In Western Canada, over 175,000 wells have been stimulated using hydraulic fracturing. This process has been more recently combined with horizontal drilling to access larger sections of the reservoir, making them commercially viable to produce. Where oil and natural gas was once considered trapped and inaccessible in hard, tight rock formations, this well completion technique allows producers to bring that valuable product to market. 

It is important to understand where hydraulic fracturing fits within the entire drilling, well construction/completion and production cycle of oil and natural gas activities. Hydraulic fracturing is not a method for drilling or constructing a well.
Very simply, hydraulic fracturing involves injecting fluid under controlled pressure intermittently over a short period (three to five days) to create cracks—fractures—in a targeted rock formation thousands of feet below the surface, which will then permit the oil or natural gas to flow to the wellbore.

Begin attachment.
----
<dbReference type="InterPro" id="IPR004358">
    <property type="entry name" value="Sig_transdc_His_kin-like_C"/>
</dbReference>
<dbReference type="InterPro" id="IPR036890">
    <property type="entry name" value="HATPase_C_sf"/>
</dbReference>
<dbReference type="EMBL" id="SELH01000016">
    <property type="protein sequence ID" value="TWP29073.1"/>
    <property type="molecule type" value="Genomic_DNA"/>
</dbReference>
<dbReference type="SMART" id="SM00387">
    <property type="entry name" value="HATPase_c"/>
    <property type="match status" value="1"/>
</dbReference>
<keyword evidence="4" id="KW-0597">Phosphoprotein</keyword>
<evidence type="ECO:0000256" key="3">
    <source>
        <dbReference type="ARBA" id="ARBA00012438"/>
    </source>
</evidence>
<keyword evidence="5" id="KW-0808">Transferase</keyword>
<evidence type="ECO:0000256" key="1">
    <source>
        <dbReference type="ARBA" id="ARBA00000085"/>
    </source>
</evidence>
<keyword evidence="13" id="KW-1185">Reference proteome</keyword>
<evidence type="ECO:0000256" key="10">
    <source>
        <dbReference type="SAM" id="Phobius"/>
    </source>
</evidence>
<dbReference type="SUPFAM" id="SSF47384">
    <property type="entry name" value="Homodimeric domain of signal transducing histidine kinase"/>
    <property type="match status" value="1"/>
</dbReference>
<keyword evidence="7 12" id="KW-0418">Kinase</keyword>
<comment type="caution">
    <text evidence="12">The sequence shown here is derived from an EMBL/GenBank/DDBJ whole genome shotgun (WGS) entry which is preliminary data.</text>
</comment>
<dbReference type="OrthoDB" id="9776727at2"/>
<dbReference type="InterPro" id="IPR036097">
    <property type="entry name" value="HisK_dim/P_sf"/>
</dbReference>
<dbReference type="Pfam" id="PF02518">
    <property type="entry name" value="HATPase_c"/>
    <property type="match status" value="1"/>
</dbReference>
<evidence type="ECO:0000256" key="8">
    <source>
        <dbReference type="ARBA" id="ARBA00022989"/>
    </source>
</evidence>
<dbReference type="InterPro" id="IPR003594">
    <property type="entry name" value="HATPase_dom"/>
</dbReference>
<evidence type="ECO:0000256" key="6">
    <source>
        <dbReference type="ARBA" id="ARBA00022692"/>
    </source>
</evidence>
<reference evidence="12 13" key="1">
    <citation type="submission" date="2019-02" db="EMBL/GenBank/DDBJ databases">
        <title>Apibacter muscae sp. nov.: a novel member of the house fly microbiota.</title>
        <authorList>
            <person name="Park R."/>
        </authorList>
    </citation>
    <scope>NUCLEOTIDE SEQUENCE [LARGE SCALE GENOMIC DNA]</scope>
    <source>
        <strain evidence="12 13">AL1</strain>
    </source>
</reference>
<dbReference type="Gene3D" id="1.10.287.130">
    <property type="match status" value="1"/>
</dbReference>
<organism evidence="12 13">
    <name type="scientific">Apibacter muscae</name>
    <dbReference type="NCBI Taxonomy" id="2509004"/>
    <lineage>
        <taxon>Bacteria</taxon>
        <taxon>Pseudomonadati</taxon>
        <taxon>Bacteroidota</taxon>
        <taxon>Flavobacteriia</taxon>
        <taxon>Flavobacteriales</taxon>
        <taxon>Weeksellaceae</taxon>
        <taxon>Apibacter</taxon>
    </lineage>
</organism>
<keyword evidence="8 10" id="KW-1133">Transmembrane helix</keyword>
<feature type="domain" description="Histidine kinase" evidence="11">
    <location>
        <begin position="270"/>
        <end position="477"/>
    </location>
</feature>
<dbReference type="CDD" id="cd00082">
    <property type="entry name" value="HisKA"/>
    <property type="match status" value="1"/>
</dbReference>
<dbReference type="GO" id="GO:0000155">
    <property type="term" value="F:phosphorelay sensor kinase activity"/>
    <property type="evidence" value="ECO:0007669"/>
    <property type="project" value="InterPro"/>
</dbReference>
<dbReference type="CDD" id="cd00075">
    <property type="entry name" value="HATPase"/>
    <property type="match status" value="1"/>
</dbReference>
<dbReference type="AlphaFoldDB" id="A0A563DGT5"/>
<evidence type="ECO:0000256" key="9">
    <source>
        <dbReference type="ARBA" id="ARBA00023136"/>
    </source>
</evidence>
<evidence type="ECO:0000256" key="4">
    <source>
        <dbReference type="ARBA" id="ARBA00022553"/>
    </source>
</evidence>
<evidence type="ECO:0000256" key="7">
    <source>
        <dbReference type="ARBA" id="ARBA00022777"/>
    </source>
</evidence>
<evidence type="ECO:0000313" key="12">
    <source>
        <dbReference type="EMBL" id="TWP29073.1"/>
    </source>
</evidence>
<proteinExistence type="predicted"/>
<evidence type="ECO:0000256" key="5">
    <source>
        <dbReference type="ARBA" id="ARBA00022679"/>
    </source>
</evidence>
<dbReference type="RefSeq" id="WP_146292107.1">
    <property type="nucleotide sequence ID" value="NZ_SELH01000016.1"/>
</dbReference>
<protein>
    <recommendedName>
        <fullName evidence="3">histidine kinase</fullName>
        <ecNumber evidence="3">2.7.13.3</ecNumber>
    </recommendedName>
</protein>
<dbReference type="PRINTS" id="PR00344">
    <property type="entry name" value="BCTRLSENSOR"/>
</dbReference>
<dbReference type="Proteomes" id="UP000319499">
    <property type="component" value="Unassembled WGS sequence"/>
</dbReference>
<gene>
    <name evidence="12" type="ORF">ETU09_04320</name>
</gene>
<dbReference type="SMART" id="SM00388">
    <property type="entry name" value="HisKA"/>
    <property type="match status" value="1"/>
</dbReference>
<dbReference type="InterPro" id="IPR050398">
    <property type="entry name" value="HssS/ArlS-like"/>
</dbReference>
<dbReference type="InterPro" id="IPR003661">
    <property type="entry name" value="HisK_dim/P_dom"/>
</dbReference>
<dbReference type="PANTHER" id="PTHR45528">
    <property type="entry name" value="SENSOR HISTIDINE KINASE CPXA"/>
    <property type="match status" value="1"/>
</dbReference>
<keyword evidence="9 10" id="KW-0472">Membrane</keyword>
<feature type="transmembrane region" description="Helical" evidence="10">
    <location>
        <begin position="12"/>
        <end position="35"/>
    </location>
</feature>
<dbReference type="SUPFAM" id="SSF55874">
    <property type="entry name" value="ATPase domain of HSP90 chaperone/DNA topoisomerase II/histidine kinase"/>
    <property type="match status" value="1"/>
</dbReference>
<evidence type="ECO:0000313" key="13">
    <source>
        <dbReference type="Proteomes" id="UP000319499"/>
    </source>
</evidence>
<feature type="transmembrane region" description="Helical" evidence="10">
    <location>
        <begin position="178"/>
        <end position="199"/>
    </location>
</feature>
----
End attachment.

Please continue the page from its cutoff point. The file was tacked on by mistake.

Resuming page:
Many studies – and decades of history – indicate that oil and natural gas operations, including hydraulic fracturing, are safe when wells are properly designed, constructed and operated. The risk associated with this technique is low and can be managed effectively when conducted properly and in accordance with existing regulations. ConocoPhillips has policies and procedures in place to ensure the safety of the public, our employees and contractors and the integrity of our well operations. We are confident in our ability to develop oil and natural gas resources responsibly when using this proven practice.

For more on the process, and our position, please see Power in Cooperation.